Search - Peaches on DVD


Peaches
Peaches
Actors: Hugo Weaving, Jacqueline McKenzie, Emma Lung, Matthew Le Nevez, Sam Healy
Director: Craig Monahan
Genres: Drama
UR     2006     1hr 49min

Steph embarks on an emotional journey to uncover her familys past with her mothers diary & a forbidden love affair with a much older man as her only guide. Studio: Image Entertainment Release Date: 03/06/2007 Starring: ...  more »

     
3

Larger Image

Movie Details

Actors: Hugo Weaving, Jacqueline McKenzie, Emma Lung, Matthew Le Nevez, Sam Healy
Director: Craig Monahan
Creators: Craig Monahan, Don Reynolds, Judith McCann, Margot McDonald, Nicolas Stiliadis, Roslyn Walker, Sue Smith
Genres: Drama
Sub-Genres: Drama
Studio: Image Entertainment
Format: DVD - Color,Widescreen
DVD Release Date: 07/18/2006
Original Release Date: 01/01/2004
Theatrical Release Date: 01/01/2004
Release Year: 2006
Run Time: 1hr 49min
Screens: Color,Widescreen
Number of Discs: 1
SwapaDVD Credits: 1
Total Copies: 0
Members Wishing: 2
MPAA Rating: Unrated
Languages: English

Similar Movies

Proof
Director: Jocelyn Moorhouse
   R   2004   1hr 26min
Little Fish
Director: Rowan Woods
   R   2006   1hr 54min
   
After the Deluge
Director: Brendan Maher
3
   UR   2004   1hr 43min
   

Similarly Requested DVDs

No Reservations
Director: Scott Hicks
   PG   2008   1hr 44min
   
National Treasure 2 - Book of Secrets
Widescreen
Director: Jon Turtletaub
   PG   2008   2hr 4min
   
Knowing
   PG-13   2009   2hr 1min
   
Love Happens
   PG-13   2010   1hr 49min
   
Diary of a Mad Black Woman
Widescreen Edition
   PG-13   2005   1hr 56min
   
Firewall
Widescreen Edition
Director: Richard Loncraine
   PG-13   2006   1hr 45min
   
The Queen
Director: Stephen Frears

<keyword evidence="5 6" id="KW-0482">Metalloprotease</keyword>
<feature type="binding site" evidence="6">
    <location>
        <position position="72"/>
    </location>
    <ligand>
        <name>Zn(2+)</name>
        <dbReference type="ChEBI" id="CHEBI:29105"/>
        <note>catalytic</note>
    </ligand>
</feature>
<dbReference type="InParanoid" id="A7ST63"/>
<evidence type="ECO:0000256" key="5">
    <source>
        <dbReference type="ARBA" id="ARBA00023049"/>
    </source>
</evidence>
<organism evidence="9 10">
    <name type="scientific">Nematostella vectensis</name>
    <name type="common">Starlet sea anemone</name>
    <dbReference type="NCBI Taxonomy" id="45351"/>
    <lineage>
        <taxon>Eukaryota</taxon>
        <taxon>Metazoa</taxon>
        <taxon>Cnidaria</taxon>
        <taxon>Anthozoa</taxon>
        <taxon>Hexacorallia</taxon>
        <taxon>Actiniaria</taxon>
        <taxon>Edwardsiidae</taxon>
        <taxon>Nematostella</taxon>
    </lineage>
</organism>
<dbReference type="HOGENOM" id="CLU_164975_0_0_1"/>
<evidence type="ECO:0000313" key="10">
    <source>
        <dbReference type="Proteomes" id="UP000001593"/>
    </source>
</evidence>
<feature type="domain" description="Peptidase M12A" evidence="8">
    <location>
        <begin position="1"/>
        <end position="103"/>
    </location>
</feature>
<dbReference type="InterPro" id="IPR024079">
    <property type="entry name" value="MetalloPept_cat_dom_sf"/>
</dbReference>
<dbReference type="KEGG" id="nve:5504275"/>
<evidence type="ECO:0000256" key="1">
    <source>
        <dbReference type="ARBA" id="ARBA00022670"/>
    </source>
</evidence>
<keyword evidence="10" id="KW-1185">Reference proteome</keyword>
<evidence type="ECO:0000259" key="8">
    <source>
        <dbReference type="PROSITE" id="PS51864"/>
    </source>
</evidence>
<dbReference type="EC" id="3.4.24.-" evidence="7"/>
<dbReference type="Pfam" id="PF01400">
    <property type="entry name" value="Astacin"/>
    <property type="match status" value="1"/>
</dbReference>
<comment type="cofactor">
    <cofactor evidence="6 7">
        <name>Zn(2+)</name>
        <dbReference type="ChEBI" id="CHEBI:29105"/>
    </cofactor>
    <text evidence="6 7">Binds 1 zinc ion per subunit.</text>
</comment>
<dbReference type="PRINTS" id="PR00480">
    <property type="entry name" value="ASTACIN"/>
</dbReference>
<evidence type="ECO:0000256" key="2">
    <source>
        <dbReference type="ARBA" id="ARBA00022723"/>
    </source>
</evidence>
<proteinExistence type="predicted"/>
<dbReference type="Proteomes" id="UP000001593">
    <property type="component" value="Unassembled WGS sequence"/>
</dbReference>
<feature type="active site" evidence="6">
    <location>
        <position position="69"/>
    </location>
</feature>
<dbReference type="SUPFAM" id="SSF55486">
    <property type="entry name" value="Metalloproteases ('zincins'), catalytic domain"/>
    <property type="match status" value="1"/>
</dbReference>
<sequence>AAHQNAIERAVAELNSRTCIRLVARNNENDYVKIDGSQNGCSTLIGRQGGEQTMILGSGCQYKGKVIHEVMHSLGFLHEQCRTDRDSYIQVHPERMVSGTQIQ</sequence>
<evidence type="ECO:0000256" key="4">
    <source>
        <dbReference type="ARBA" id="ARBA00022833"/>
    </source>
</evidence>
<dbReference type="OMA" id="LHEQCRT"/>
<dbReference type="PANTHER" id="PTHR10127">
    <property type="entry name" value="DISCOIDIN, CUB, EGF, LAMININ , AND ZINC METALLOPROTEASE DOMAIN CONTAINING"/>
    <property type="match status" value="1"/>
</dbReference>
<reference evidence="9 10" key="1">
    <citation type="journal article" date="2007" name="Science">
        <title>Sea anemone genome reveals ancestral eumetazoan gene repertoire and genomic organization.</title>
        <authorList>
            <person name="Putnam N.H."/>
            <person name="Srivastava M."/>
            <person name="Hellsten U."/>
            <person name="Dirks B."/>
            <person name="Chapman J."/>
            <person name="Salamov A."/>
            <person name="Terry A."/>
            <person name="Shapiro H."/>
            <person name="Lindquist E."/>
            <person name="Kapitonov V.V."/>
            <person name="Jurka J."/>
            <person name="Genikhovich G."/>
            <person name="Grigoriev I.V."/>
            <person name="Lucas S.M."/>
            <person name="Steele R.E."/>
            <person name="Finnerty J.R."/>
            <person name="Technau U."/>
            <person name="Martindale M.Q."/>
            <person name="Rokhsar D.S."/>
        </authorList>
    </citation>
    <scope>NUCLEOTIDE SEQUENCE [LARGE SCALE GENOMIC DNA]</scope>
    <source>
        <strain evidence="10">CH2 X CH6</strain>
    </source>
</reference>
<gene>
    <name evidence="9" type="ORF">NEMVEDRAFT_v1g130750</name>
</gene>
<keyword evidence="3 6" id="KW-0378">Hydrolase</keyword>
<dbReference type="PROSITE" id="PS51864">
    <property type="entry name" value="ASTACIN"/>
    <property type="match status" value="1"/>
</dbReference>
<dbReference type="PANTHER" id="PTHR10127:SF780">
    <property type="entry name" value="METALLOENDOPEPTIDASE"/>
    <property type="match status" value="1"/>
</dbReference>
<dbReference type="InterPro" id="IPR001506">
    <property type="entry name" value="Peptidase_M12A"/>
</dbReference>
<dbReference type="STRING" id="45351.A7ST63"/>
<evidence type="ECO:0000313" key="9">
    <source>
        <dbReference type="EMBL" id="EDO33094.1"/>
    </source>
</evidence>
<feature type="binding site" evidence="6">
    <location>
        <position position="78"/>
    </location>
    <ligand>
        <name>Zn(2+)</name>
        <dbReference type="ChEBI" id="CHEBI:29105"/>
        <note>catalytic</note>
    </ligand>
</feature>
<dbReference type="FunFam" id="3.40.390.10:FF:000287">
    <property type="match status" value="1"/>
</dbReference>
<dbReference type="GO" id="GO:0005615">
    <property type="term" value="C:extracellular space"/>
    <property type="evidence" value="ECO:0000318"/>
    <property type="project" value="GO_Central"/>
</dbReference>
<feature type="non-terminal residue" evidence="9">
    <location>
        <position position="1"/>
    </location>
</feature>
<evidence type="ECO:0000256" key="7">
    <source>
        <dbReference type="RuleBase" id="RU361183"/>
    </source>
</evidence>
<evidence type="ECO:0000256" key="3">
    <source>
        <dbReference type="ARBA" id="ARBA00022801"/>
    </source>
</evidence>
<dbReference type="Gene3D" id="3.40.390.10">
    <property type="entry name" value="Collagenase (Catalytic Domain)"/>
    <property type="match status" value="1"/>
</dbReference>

PG-13   2007   1hr 43min
   
Over Her Dead Body
Director: Jeff Lowell
   PG-13   2008   1hr 35min
   
The Devil's Tomb
Director: Jason Connery
   R   2009   1hr 30min
   
The Back-Up Plan
Director: Alan Poul
   PG-13   2010   1hr 46min
   
 

Movie Reviews

An Opposing Viewpoint...In Favor of This Film
Crowjane29 | New England, USA | 12/17/2007
(4 out of 5 stars)

"No one should take either of the other two reviews presetly posted for this DVD seriously. Both betray a certain level of political correctness run amuck and failure to understand what this film is trying to achieve. Peaches is a beautifully realised character drama filled with deeply affecting performances. I'm a fairly cynical person, and fairly intolerant of film cliches...though the film vaguely covers territory a few other films touching on some of Peaches' themes cover, I didn't find it cliched or overstated, and I know many people agree with me...they just don't feel a particular need to validate their opinions through blowzy Amazon reviews.

Both other reviewers' snarky descriptions (one filled with laughable pseudoacademic jargon) of the romantic subplot in the film betray their real issue with the film, namely that they disapprove of the onscreen sexuality and of the age disparity of the characters involved. (Perhaps if George Clooney had played Alan there wouldn't have been so much whining on this general subject.) Plenty of viewers I've talked to have had no problem finding Steph's desires, or her frustration at growing up in a town with no perceived future, plausible. It's refreshing that any film these days can address this sort of sexuality without judgment or a presumption of female victimhood. Yes, the affair is doomed to fail, but one understands why these characters were drawn to one another, and what they gained from the experience. (Also, no matter how much you hate any film, posting major plot spoilers is tasteless and crass.)

Nor are are the script or performances melodramatic--in fact they're admirably restrained, and Weaving and MacKenzie do a great job of playing characters across two decades. Compared to much of what passes for character study in mainstream American films, Peaches is a revelation in its depth and lack of hand-wringing over its characters. It's not quite as astonishing as Craig Monahan's first film, The Interview, and not for all tastes, but deserves to be seen more widely than it has been, and deserves a break from the snide mischaracterizations of some reviewers who prefer opacity or imposed moral platitudes."